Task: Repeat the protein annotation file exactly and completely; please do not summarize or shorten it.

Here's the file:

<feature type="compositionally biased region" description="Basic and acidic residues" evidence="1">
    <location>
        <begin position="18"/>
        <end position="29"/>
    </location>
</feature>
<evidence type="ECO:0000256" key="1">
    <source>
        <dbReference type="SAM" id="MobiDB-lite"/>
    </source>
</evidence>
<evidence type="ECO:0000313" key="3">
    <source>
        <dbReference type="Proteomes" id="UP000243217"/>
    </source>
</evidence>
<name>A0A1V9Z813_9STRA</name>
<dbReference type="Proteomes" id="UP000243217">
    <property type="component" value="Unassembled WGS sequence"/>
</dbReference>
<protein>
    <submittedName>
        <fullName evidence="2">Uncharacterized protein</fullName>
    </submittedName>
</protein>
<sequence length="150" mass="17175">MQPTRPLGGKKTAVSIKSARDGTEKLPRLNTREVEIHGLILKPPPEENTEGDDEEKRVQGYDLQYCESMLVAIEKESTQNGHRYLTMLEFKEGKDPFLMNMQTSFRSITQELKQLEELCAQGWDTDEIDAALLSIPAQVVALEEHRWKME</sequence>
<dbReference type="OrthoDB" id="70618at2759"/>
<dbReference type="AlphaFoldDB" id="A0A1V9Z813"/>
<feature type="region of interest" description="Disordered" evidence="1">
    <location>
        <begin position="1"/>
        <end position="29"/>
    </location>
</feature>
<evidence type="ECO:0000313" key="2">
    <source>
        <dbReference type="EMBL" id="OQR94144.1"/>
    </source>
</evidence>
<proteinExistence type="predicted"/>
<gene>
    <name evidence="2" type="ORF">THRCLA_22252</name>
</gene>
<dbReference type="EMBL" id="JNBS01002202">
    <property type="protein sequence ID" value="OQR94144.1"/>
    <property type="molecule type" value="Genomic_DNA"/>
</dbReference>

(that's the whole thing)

<feature type="compositionally biased region" description="Basic and acidic residues" evidence="1">
    <location>
        <begin position="18"/>
        <end position="29"/>
    </location>
</feature>
<evidence type="ECO:0000256" key="1">
    <source>
        <dbReference type="SAM" id="MobiDB-lite"/>
    </source>
</evidence>
<evidence type="ECO:0000313" key="3">
    <source>
        <dbReference type="Proteomes" id="UP000243217"/>
    </source>
</evidence>
<name>A0A1V9Z813_9STRA</name>
<dbReference type="Proteomes" id="UP000243217">
    <property type="component" value="Unassembled WGS sequence"/>
</dbReference>
<protein>
    <submittedName>
        <fullName evidence="2">Uncharacterized protein</fullName>
    </submittedName>
</protein>
<sequence length="150" mass="17175">MQPTRPLGGKKTAVSIKSARDGTEKLPRLNTREVEIHGLILKPPPEENTEGDDEEKRVQGYDLQYCESMLVAIEKESTQNGHRYLTMLEFKEGKDPFLMNMQTSFRSITQELKQLEELCAQGWDTDEIDAALLSIPAQVVALEEHRWKME</sequence>
<dbReference type="OrthoDB" id="70618at2759"/>
<dbReference type="AlphaFoldDB" id="A0A1V9Z813"/>
<feature type="region of interest" description="Disordered" evidence="1">
    <location>
        <begin position="1"/>
        <end position="29"/>
    </location>
</feature>
<evidence type="ECO:0000313" key="2">
    <source>
        <dbReference type="EMBL" id="OQR94144.1"/>
    </source>
</evidence>
<proteinExistence type="predicted"/>
<gene>
    <name evidence="2" type="ORF">THRCLA_22252</name>
</gene>
<dbReference type="EMBL" id="JNBS01002202">
    <property type="protein sequence ID" value="OQR94144.1"/>
    <property type="molecule type" value="Genomic_DNA"/>
</dbReference>